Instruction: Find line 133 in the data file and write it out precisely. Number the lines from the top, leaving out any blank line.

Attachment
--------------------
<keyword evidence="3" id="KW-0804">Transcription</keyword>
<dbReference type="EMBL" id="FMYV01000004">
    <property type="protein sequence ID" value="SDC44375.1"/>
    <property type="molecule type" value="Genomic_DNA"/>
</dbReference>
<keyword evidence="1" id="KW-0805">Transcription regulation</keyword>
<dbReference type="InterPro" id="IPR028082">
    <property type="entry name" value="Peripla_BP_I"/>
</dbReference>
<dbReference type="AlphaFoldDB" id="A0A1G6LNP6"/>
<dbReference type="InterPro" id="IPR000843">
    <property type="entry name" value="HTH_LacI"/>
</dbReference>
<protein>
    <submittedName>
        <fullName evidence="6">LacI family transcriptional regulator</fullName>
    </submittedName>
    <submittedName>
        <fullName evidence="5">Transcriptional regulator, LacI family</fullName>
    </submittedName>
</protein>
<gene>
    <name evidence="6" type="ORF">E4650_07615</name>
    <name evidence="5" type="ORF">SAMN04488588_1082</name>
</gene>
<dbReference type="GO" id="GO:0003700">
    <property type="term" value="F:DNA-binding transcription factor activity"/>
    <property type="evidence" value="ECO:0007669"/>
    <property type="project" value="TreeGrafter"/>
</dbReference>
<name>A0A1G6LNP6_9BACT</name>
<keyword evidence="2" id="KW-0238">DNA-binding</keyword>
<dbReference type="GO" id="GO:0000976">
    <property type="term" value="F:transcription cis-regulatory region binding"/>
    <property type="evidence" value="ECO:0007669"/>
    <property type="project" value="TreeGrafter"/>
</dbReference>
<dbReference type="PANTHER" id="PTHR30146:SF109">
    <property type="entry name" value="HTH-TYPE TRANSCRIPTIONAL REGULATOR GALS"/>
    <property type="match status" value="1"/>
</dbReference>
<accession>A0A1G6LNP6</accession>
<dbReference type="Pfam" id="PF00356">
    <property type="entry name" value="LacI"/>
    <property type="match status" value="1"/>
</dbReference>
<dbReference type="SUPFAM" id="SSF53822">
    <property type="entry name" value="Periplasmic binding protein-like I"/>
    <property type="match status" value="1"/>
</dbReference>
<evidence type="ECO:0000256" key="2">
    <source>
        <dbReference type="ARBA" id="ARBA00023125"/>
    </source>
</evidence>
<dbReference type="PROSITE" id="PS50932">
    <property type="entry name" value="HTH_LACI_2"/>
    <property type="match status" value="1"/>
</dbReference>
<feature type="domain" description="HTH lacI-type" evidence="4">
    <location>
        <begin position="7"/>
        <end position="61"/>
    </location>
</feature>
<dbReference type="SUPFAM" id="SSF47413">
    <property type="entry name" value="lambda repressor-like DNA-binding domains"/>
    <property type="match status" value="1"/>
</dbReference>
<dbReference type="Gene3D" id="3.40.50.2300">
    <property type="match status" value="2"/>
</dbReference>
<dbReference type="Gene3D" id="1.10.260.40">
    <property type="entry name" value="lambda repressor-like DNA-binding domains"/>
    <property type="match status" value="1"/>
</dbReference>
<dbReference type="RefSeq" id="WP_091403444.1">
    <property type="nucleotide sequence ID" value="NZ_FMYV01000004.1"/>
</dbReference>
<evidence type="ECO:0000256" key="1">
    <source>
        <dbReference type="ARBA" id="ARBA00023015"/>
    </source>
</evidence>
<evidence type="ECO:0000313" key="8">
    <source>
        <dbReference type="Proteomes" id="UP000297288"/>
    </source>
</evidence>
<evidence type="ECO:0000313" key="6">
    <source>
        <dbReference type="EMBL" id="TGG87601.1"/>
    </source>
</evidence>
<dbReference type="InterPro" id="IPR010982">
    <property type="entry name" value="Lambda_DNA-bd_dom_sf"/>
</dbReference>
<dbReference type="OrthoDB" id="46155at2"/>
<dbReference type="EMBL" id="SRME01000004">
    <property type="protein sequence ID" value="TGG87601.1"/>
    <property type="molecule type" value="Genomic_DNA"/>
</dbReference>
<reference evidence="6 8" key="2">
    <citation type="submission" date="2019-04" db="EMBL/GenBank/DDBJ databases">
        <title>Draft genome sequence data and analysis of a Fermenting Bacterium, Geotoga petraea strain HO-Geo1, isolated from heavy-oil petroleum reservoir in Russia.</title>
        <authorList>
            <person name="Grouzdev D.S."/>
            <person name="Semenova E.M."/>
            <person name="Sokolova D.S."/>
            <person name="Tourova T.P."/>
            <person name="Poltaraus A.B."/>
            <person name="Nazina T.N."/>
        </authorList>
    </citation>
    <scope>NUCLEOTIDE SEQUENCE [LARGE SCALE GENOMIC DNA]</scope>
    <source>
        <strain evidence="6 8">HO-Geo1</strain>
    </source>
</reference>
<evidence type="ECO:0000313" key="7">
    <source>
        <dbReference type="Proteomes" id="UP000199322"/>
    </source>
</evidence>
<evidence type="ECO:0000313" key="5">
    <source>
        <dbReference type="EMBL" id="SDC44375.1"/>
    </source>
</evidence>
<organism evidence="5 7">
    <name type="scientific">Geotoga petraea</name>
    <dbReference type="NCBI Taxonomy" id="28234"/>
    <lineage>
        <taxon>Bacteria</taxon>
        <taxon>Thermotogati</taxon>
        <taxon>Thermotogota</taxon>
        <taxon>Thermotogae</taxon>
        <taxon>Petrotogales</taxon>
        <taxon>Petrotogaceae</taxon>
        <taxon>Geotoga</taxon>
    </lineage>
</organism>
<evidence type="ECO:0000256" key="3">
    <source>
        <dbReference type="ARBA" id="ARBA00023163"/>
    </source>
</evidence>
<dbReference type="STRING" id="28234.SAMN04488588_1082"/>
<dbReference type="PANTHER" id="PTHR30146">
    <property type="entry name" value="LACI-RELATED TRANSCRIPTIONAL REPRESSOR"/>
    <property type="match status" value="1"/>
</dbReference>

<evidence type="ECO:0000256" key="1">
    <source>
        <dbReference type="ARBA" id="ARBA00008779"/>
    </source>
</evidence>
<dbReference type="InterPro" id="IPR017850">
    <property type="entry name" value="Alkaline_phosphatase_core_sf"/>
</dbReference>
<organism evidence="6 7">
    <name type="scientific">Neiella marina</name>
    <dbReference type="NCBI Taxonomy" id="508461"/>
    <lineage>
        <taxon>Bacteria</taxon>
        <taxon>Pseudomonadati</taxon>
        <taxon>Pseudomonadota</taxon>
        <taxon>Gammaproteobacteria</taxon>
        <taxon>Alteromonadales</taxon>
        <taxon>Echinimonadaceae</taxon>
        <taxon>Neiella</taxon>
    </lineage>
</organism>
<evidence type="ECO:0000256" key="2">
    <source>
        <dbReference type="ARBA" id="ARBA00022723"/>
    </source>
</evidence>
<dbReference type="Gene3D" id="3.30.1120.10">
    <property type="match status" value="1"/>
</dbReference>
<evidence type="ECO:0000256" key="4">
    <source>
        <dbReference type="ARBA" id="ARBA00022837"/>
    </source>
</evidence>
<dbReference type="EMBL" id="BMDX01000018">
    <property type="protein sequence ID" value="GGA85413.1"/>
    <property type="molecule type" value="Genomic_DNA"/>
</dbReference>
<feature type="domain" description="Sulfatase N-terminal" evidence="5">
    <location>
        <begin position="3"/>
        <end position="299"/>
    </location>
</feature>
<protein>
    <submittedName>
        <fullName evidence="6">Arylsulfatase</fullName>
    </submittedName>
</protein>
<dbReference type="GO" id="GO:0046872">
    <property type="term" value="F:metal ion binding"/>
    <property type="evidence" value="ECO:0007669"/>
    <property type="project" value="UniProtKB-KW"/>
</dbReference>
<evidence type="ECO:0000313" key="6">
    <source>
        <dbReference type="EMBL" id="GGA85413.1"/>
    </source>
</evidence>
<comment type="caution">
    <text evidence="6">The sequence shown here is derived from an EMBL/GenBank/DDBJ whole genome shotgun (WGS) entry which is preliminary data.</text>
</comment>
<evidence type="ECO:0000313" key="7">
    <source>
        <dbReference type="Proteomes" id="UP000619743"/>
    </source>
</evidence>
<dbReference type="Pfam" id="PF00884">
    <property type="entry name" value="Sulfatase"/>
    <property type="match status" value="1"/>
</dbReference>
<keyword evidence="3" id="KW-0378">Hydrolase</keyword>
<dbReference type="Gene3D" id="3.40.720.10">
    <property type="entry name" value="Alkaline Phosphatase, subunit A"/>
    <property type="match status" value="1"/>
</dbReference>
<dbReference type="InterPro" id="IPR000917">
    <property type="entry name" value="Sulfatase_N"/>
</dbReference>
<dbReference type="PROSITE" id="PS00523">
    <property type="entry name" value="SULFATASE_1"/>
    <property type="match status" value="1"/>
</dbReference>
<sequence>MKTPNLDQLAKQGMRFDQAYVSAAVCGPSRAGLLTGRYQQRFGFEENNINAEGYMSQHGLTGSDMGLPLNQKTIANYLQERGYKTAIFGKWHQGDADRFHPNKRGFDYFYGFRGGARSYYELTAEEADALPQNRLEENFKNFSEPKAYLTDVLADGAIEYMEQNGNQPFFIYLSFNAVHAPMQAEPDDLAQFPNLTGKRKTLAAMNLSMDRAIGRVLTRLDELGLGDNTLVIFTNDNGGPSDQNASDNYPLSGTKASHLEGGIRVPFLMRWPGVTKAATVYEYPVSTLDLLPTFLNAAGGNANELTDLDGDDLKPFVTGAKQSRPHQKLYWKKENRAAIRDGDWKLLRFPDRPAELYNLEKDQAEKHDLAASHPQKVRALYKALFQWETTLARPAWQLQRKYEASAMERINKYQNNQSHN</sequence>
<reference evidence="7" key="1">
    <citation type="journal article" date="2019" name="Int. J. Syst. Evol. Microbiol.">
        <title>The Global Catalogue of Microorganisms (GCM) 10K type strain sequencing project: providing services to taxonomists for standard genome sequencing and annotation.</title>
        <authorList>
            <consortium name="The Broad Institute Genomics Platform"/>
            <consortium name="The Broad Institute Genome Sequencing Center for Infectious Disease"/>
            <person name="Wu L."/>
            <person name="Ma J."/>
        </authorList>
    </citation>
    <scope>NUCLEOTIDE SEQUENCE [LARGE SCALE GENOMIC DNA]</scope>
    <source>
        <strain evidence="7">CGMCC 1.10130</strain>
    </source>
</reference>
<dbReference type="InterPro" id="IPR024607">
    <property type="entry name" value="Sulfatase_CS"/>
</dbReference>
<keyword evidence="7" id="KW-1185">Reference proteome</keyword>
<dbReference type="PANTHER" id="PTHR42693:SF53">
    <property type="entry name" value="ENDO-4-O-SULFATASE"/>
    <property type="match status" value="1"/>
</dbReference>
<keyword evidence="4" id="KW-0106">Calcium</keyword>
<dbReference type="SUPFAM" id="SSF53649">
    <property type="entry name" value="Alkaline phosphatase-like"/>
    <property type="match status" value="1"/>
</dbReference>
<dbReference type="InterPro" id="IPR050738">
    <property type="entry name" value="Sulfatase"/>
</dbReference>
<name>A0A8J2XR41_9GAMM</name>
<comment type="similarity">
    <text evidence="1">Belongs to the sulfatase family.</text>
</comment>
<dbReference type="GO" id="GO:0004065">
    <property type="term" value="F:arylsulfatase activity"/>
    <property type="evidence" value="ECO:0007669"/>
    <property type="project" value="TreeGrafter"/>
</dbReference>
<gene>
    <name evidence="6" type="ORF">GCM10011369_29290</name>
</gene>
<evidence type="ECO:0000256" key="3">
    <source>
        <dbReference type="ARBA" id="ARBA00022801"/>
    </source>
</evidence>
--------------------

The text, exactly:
    <lineage>